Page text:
March 31, 2006

together they have left the straight and narrow


nadine spinoza, untitled

Saturday Morning
-- by Hugo Williams

Everyone who made love the night before
was walking around with flashing red lights
on top of their heads-a white-haired old gentlemen,
a red-faced schoolboy, a pregnant woman
who smiled at me from across the street
and gave a little secret shrug,
as if the flashing red light on her head
was a small price to pay for what she knew.

Timer
-- by Hugo Williams

The smell of ammonia in the entrance hall.
The racing bike. The junk mail.
The timer switch whose single naked bulb
allowed us as far as the first floor.
The backs of your legs
as you went ahead of me up the stairs.

The landing where we paused for breath
and impatient key searching.
The locks which would never open quickly enough
to let us in.
The green of the paintwork we slid down
as if we had nowhere else to go.

Tides
-- by Hugo Williams

The evening advances, then withdraws again
Leaving our cups and books like islands on the floor.
We are drifting, you and I,
As far from another as the young heroes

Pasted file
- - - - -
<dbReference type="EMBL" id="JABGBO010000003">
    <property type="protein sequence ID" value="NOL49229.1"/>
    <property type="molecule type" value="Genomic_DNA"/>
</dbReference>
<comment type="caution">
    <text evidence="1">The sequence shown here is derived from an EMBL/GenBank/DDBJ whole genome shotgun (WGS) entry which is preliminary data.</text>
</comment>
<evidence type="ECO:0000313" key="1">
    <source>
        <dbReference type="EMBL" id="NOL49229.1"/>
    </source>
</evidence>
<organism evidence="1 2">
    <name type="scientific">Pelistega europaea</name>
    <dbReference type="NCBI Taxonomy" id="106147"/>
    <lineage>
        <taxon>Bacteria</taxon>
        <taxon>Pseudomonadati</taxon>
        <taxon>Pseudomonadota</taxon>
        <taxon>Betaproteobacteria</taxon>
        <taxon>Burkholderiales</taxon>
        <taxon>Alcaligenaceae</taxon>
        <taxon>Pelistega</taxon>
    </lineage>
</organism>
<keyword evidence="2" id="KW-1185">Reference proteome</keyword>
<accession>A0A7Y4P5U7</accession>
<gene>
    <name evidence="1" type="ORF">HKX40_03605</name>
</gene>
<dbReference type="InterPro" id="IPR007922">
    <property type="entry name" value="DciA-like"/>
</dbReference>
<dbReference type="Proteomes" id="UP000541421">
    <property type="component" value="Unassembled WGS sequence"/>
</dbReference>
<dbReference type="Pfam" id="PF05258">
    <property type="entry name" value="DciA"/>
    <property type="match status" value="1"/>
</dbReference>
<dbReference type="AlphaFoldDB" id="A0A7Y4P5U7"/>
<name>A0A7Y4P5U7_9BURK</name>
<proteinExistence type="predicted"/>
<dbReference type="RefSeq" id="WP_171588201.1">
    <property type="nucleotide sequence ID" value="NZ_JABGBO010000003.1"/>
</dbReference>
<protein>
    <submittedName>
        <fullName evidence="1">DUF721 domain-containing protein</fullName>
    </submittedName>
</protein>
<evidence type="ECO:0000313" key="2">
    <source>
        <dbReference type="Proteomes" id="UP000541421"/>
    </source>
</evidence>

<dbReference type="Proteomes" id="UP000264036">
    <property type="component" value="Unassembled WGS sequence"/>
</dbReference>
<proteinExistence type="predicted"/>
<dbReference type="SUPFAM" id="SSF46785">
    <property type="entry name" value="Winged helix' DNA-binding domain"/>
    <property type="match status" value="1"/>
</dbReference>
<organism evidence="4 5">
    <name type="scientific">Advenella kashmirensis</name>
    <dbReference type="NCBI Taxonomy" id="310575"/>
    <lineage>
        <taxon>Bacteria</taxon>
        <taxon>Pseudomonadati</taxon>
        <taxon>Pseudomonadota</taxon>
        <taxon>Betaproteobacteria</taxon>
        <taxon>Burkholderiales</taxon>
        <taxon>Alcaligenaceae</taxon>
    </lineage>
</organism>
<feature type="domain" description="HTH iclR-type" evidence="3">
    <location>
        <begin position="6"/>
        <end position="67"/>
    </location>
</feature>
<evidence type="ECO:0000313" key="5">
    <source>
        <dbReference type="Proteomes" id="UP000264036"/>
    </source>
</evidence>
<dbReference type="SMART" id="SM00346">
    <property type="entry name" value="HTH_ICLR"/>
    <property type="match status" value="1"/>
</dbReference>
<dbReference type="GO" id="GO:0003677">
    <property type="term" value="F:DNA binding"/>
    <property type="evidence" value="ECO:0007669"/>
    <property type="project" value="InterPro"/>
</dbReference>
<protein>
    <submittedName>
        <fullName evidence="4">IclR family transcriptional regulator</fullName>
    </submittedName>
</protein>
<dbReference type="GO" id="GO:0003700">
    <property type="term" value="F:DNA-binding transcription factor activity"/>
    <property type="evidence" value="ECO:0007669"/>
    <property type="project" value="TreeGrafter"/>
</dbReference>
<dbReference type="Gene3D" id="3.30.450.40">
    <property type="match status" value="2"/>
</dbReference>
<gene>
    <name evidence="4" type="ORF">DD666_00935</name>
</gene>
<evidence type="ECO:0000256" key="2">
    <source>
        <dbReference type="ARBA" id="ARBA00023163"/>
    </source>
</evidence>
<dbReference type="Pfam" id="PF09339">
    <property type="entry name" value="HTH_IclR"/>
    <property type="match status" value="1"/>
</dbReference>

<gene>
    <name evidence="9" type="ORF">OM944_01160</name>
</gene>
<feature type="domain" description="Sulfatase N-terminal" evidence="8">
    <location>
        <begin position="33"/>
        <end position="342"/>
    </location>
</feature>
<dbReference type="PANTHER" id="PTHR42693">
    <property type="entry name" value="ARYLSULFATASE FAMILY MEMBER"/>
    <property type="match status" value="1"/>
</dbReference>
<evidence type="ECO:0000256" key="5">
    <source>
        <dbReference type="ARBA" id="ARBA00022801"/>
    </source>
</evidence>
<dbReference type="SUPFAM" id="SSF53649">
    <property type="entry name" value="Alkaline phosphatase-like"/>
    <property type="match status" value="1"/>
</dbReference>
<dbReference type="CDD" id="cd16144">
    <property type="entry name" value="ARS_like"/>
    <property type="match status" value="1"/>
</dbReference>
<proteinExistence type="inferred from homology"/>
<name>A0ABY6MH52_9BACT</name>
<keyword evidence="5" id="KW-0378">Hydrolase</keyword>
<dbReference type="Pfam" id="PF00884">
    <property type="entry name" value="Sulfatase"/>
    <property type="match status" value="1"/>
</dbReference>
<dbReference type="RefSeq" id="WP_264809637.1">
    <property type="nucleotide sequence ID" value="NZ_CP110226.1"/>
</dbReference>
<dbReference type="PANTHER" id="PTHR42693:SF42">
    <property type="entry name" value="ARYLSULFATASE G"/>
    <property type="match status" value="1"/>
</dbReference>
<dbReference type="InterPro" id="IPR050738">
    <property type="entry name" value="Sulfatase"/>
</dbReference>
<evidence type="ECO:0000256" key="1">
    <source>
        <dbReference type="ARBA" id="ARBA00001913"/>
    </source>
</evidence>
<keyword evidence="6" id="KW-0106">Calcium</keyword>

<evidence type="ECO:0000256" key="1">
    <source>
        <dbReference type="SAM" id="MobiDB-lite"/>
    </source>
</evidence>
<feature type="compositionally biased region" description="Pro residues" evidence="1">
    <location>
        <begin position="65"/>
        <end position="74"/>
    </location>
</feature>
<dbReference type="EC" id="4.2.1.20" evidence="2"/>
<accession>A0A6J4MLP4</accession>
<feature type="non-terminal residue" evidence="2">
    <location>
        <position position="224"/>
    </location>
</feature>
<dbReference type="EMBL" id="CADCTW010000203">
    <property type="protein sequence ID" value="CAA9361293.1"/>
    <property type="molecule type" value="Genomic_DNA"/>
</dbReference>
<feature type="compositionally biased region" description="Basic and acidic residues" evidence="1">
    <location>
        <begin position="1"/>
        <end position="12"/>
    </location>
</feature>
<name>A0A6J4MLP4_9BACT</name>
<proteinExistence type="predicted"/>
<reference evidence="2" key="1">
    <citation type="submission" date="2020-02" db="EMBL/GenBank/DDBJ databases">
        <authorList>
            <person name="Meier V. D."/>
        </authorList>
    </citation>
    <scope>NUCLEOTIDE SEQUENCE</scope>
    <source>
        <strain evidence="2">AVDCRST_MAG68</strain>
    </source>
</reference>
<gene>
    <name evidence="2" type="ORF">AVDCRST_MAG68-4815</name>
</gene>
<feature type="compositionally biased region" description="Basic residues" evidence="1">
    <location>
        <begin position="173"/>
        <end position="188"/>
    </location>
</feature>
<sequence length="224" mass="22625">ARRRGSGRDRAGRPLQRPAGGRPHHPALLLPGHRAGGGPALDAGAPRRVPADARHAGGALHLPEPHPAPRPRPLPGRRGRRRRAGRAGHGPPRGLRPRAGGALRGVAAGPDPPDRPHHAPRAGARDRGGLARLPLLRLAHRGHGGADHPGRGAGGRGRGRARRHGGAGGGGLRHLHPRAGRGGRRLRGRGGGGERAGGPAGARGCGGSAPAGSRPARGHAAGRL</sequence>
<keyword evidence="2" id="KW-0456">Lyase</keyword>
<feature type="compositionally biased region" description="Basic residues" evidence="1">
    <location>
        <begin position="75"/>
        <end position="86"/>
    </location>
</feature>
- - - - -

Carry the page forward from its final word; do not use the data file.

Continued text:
Of these two novels we have just laid down.
For that is happiness: to wander alone
Surrounded by the same moon, whose tides remind us of ourselves,
Our distances, and what we leave behind.
The lamp left on, the curtains letting in the light.
These things were promises. No doubt we will come back to them.

Selecting a Reader
-- by Ted Kooser

First, I would have her be beautiful,
and walking carefully up on my poetry
at the loneliest moment of an afternoon,
her hair still damp at the neck
from washing it. She should be wearing
a raincoat, an old one, dirty
from not having money enough for the cleaners.
She will take out her glasses, and there
in the bookstore, she will thumb
over my poems, then put the book back
up on its shelf. She will say to herself,
"For that kind of money, I can get
my raincoat cleaned." And she will.

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